Aston Martin will ‘develop the hell out of’ AMR23 to close gap to Red Bull

Michelle Foster
Fernando Alonso puts in the laps in the Aston Martin AMR23. Bahrain February 2023

Spanish driver Fernando Alonso puts in the laps in the Aston Martin AMR23. Bahrain February 2023

Aston Martin intend developing “the hell out of” the AMR23 with performance director Tom McCullough highlighting the rear wing as one area they need to improve to close the gap to Red Bull.

But, he concedes, that’s not so easy with the sport operating under a budget cap.

Aston Martin have been the surprise of the 2023 championship, the AMR23 the only car to join the Red Bulls on the podium with Fernando Alonso recording back-to-back P3 results.

Second in the Constructors’ Championship, it has been a dream start to the season for the Silverstone team, but while they’re flying high, they’re also well aware of their deficit to Red Bull.

While the AMR23 is good in the corners, Fernando Alonso has spoken of its straight-line deficit, one that led to him making a few passes in unusual places at the Bahrain Grand Prix as he didn’t have the speed to attack down the straights.

That’s something Aston Martin intend on working on, McCullough revealing they’ll be evaluating the wings after the Australian Grand Prix before deciding on a way forward.

“We have sort of said,” he said as per, “let’s get through the first three races and then have a think going forward, whether we need to change what’s in our plan already at the moment.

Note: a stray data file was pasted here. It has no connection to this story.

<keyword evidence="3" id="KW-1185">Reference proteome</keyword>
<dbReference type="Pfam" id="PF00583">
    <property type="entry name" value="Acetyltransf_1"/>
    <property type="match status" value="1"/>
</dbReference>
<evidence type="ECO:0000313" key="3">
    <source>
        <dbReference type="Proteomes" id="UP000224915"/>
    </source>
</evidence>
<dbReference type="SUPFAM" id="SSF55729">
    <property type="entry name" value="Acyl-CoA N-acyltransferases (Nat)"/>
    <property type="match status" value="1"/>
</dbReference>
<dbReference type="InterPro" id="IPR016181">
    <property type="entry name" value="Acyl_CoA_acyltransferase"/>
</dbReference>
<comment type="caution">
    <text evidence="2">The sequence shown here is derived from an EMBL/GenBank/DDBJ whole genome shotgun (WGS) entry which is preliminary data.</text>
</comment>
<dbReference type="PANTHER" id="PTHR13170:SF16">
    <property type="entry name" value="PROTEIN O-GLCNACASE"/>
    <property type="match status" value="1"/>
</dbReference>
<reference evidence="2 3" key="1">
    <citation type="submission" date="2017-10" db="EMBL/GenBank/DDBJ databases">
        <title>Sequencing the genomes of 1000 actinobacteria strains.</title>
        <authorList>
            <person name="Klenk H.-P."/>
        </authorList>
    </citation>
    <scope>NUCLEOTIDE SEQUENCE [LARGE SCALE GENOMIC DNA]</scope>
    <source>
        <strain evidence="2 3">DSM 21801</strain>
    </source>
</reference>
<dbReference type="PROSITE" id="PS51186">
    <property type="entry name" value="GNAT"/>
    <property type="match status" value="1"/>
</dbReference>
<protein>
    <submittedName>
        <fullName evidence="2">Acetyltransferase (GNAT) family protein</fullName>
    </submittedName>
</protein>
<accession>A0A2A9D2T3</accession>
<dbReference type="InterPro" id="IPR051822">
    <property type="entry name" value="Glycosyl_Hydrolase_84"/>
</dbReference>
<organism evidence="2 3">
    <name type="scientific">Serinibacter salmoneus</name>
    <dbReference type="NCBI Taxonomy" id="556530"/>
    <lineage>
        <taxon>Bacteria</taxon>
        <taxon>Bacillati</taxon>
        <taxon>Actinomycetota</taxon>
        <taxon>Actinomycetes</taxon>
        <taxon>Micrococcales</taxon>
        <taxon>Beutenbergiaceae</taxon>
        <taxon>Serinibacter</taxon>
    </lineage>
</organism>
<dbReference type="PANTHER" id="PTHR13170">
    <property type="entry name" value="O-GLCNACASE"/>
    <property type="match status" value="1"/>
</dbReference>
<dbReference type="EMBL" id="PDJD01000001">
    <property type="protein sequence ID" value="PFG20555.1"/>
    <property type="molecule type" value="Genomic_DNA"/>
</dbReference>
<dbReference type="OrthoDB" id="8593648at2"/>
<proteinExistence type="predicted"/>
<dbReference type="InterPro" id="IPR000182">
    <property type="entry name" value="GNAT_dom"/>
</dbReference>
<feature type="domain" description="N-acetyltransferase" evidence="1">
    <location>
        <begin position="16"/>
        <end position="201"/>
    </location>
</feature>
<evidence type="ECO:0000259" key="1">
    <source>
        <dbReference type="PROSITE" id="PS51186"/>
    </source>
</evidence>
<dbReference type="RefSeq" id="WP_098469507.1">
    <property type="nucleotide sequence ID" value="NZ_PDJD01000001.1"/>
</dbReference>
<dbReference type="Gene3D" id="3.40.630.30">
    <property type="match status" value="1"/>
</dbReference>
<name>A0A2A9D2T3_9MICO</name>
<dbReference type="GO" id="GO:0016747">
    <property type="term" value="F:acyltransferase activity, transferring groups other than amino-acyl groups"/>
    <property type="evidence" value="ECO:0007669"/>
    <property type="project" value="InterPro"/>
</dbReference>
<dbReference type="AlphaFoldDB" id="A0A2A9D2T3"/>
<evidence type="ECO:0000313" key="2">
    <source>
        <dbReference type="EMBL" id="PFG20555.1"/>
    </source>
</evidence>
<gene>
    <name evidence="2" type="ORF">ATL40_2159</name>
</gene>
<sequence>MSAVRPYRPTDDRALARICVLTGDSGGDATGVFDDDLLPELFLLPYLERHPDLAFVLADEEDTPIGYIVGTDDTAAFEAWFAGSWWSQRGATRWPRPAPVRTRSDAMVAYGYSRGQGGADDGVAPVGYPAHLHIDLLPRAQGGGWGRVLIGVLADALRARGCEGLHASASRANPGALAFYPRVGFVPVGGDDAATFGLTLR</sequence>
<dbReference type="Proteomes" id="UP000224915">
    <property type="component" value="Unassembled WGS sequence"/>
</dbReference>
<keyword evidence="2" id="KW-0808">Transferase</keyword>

“I can’t stress the cost cap thing enough. It’s very easy to sit and say: ‘I’ll make seven or eight different rear wings to be globally optimised for qualifying with DRS and racing’.

“But to do that is quite difficult when you are in a cost cap environment.”

Make no mistake though, he continued, Aston Martin’s “aim is to develop the hell out of this car and get as close as we can to them.

“But they are not going to stand still. They have a good margin, especially over one lap with how fast their car is.

“With Ferrari and Mercedes, it will be very hard to maintain the development rate with those teams this year, never mind Red Bull. But we are sat here week in and week out trying our damnedest.” recommends

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McCullough reckons his team’s disadvantage when it came to their wing was evident at the Saudi Arabian Grand Prix.

But, he explained, that was the result of Aston Martin having to weigh up designing specific wings for every type of track against balancing the budget under the cost cap.

“In qualifying, for sure, the Red Bull is very strong with the DRS,” he said. “I think, in a race situation, we have come from a cost cap side of things that you can’t have every wing that you want at every track.

“So we sort of prioritised what we thought was the right thing to do.

“We knew [in Saudi Arabia] that the wing that we designed and made would be a little bit not as fast in a straight-line as we wanted.

“But we have to balance out over 23 races the amount of wings we are trying to make.”

Arriving in Melbourne for round three, Alonso has 30 points on the board to sit 14 behind championship leader Max Verstappen with Aston Martin 49 adrift of Red Bull.